Star Wars Episode IX - The Rise of Skywalker (2019)

All non-Nolan related film, tv, and streaming discussions.
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Master Virgo wrote:
December 31st, 2019, 2:07 pm
ArmandFancypants wrote:
December 31st, 2019, 11:47 am
Master Virgo wrote:
December 29th, 2019, 12:36 pm
Honouring Luke and Anakin on Tatooine is like honouring Harry Potter on 4
Private Drive. It's a damning place that they always wanted to get away from. It's somewhere that they suffered great tragedies, and their life only really started when they left that cursed planet. It's as if someone honours Rey on Jakku after her death.

But of course who cares about what makes sense fot the characters. Nostalgia for Star Wars fans, is all that matters.
I think the film is a mess, but I really don't agree with this.
Part of the power of both faith and pilgrimage in particular is that it is transformative. It can and does elevate what was mundane into something immensely powerful. That is the magic of it, and the importance of it: that the site of tragedy and then humble, mundane existence can become a place of power and universal importance.

This is more ham-fisted of course than the broomboy coda, but it speaks to the same ideas of the ordinary becoming extraordinary.

If Harry Potter was a history and if Rowling had any concept of a mythic scope and any of these kinds of ideas then yes, 4 Privet Drive would get a blue plaque and would be a place of pilgrimage. Because that's the cradle of the person's values and what makes them them. Harry is a good person because he has an exemplar to rail against. Luke is a good person because he was raised by good people, even if he hated that life. These characters don't come to us as a blank, impressionable canvas who might be pushed this way and that (unlike, well, Anakin).
The appropriate way to pay tribute to people, is to do it on a place where they made their greatest accomplishment, a place of catharsis, where they put their hearts and souls to achieve greatness for themselves and others.

Dumbledore was rightfully honoured in Hogwarts, not his childhood home where he always blamed himself for the death of his sister and a place where tragedies tore apart his family.

For Luke that has to be Crait, but that is not a place that some portion of Star Wars fans would ever want to revisit. So they go somewhere that everybody remember fondly due to nostalgia.
It's in the same vein as Leia and Han naming their son, Ben. Who the hell is Ben? It's an alias used by Obi-Wan so he can survive during the reign of Empire. It's not even the name Leia knew him by.

Obi-Wan Kenobi was a legend, the great hero of the republic and the Jedi. Ben Kenobi is a defeated old man living the remainder of his life in exile alone. It's as if Samwise names his son, Strider, because it's the name they initially knew Aragorn by. But he was Strider when he was small and insignificant, a vagabond in the woods who is belittled by the locales and not taken seriously. What kind of honouring would that be?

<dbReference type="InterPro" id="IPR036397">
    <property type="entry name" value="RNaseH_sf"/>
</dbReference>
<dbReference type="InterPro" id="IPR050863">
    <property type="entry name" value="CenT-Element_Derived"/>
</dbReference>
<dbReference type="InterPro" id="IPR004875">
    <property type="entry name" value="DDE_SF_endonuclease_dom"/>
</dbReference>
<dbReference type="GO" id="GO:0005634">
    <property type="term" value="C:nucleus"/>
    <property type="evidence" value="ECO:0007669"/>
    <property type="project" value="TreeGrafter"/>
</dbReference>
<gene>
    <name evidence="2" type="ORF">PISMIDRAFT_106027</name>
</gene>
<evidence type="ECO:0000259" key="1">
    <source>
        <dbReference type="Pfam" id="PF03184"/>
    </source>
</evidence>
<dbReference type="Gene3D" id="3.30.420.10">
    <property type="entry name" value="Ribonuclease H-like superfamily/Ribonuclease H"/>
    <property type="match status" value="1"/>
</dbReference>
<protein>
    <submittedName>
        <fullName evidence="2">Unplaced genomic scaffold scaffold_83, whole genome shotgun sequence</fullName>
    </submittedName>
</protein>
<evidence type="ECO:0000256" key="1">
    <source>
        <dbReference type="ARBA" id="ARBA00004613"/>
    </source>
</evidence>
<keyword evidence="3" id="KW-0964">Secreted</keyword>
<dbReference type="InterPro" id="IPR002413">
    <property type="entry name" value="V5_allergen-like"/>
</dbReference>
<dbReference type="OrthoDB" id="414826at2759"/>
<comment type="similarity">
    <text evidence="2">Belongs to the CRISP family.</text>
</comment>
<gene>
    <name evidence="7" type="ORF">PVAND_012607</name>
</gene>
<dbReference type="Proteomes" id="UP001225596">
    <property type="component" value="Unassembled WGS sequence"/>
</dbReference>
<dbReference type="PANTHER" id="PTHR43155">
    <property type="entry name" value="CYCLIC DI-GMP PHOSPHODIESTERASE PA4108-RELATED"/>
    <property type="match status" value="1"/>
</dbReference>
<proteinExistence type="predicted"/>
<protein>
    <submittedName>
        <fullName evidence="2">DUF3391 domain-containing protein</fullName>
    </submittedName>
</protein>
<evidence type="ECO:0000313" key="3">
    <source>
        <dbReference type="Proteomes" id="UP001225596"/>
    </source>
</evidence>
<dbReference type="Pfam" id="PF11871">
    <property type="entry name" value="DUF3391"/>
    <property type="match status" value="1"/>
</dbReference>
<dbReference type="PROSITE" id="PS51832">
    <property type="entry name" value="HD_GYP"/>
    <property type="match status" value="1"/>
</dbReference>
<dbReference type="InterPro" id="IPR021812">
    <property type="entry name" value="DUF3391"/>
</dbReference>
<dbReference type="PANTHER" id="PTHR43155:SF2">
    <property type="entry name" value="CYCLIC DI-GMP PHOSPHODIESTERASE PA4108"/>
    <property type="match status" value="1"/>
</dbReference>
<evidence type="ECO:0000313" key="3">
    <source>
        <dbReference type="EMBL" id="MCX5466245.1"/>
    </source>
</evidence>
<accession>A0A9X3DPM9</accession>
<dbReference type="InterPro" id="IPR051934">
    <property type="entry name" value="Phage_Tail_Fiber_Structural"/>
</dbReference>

But Ben is Obi-Wan's name exclusively used in OT, while the name, Obi-Wan has been somewhat polluted by the memory of Prequels. And that mindset would repeatedly take priority over what appears to be the best for the characters and the story throughout Abrams' two outings in ST.
If this is all true, why did Rian Johnson write a twin suns sequence into Luke’s death on Crait in The Last Jedi?

It’s pretty disingenuous to act like Tatooine’s twin suns is a valid emotional send-off in one and not the other.

-Vader

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Twin suns is not about Tatooine or some fondness or love Luke has for it. On the contrary, it's a defining image for Luke as a character that showcases his desire to break free of the shackles that have chained him to a place of stillness. To fly to places that he has never known. Somewhere out there is where his heart belongs to.

It's a sign that he was born for great things and adventures beyond the small and insignificant planet that he was placed at as a child. Tattooine does not define Luke, it's where he starts and where he moves on from.

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Master Virgo wrote:
December 31st, 2019, 3:02 pm
Twin suns is not about Tatooine or some fondness or love Luke has for it. On the contrary, it's a defining image for Luke as a character that showcases his desire to break free of the shackles that have chained him to a place of stillness. To fly to places that he has never known. Somewhere out there is where his heart belongs to.

It's a sign that he was born for great things and adventures beyond the small and insignificant planet that he was placed at as a child. Tattooine does not define Luke, it's where he starts and where he moves on from.
Amen to that!

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Boyega seems to be drunk on twitter right now.

Gross comment after comment on Finn-Poe and Finn-Rey. Just embarrasing to watch.

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m4st4 wrote:
December 31st, 2019, 4:31 pm
Boyega seems to be drunk on twitter right now.

Gross comment after comment on Finn-Poe and Finn-Rey. Just embarrasing to watch.
He’s making fun of Reylos and calling fans idiots. LMAO!

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Twitter is bad.

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Ben Shapiro@benshapiro

Just saw "Rise of Skywalker." Everyone is wrong. The movie is mostly nostalgia-packed joy. If you love the original "Star Wars," you should be grateful to JJ Abrams for attempting to right his own wrongs in "Force Awakens" and the travesty that is "Last Jedi."

Ben Shapiro@benshapiro

Finn and Poe remain boring and irrelevant. But Kylo Ren is given an actual arc, and Rey's reveal is pretty great -- and answers the key "Mary Sue" question about her. The nasty endings for Han and Luke are bought back, and Leia is given some great backstory and a solid ending.

Ben Shapiro@benshapiro